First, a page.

The 2018 PEN America Literary Service Award has been awarded to Stephen King, author of horror and suspense classics such as “It” and “The Shining.”

The award is meant for a critically acclaimed writer whose body of work “helps us understand and interpret the human condition,” according to a news release. Andrew Solomon, the president of PEN America, said Mr. King “has inspired us to stand up to sinister forces through his rich prose, his generous philanthropy and his outspoken defense of free expression.”

Mr. King has written more than 50 books, including “Under the Dome,” about a town in Maine suddenly separated from the world by an invisible force, which draws terror from human nature. The book also includes social commentary; Marilyn Stasio, a critic for The Times, wrote that it has “echoes of 9/11, Hurricane Katrina and Iraq that help to shape this small town’s view of the wider world.” Mr. King provides support to writers and artists who have suffered hardship through his Haven Foundation and is an outspoken advocate of free speech on Twitter and elsewhere, resulting in his being blocked by President Trump on the social media platform.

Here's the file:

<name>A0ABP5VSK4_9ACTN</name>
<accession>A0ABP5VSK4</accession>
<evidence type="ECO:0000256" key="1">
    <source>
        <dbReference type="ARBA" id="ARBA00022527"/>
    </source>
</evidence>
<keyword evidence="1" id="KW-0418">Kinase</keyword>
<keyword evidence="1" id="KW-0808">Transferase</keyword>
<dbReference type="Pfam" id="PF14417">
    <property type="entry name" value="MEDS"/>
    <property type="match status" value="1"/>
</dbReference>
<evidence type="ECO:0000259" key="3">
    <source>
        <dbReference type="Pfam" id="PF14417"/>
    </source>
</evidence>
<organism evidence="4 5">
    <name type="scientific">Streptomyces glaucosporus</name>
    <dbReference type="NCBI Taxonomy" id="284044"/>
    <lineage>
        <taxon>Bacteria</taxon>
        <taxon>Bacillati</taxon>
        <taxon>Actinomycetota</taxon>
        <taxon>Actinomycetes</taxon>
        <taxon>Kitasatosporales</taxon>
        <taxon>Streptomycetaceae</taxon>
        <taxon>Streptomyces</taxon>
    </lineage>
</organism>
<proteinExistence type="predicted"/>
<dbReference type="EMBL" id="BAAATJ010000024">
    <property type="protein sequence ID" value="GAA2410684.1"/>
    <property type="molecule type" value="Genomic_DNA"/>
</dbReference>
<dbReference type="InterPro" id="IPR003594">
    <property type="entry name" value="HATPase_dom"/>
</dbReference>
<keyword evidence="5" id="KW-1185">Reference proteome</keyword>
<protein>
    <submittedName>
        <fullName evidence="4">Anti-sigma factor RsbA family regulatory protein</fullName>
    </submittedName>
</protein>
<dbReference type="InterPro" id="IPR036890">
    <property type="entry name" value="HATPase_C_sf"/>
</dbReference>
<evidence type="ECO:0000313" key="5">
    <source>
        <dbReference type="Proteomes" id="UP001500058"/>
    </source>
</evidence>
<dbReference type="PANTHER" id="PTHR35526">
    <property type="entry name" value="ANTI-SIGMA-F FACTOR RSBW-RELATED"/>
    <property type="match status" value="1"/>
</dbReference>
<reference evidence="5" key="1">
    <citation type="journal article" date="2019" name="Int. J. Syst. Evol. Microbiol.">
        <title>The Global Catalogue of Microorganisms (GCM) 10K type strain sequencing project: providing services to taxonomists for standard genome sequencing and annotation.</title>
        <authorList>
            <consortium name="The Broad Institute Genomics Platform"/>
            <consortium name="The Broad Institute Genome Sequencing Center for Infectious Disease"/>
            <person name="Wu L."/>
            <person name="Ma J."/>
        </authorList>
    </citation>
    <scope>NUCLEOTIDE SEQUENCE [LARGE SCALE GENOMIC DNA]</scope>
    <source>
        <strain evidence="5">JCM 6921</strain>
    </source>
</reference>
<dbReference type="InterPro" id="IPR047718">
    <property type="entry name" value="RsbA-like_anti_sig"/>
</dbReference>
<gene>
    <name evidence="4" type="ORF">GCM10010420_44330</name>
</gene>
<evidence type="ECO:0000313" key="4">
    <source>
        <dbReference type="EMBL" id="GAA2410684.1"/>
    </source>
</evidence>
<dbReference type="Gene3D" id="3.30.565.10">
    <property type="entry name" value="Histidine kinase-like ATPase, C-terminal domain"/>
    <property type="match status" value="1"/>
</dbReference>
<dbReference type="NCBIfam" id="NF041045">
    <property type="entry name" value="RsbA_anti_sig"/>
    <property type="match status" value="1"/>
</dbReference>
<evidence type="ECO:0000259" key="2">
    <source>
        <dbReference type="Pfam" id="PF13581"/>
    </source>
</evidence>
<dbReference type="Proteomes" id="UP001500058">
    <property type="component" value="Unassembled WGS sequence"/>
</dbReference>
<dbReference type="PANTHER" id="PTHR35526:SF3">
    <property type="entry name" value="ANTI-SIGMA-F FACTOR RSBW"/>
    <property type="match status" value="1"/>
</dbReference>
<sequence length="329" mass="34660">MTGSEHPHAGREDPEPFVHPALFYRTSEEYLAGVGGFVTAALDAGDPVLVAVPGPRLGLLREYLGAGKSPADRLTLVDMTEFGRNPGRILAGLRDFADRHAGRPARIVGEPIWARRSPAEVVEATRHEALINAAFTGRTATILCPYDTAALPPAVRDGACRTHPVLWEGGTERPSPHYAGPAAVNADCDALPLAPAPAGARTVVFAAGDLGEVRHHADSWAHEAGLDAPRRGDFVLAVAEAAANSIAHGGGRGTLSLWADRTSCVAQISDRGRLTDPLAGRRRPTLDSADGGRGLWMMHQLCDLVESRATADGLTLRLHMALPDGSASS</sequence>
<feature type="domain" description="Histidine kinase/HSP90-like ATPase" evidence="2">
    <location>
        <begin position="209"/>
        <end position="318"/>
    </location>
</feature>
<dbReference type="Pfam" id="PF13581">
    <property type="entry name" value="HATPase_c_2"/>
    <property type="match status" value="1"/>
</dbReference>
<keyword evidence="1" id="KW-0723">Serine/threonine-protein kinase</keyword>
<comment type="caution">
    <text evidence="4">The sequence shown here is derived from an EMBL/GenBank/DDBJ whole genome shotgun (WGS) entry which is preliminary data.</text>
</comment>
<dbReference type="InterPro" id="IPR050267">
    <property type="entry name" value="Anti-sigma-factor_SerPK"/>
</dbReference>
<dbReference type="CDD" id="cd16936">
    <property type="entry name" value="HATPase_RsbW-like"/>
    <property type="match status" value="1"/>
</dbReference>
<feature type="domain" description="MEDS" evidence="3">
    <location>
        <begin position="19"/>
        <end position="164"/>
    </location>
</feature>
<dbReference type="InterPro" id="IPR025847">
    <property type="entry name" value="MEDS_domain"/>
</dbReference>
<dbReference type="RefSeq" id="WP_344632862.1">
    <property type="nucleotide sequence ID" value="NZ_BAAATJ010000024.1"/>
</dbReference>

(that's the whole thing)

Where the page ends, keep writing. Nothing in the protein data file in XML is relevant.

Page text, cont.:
Mr. King will be honored with the award on May 22 at the American Museum of Natural History. His new novel, “The Outsider,” will also be published on that date.

Last year, Stephen Sondheim was the recipient of the service award; he became the first composer-lyricist to win. In 2016, J.K. Rowling received the award.

Carolyn Reidy, president and chief executive officer of Simon & Schuster, will also be honored as the publisher honoree at the gala. Suzanne Nossel, the executive director of PEN, called Ms. Reidy “an icon for a generation of women in the publishing industry.”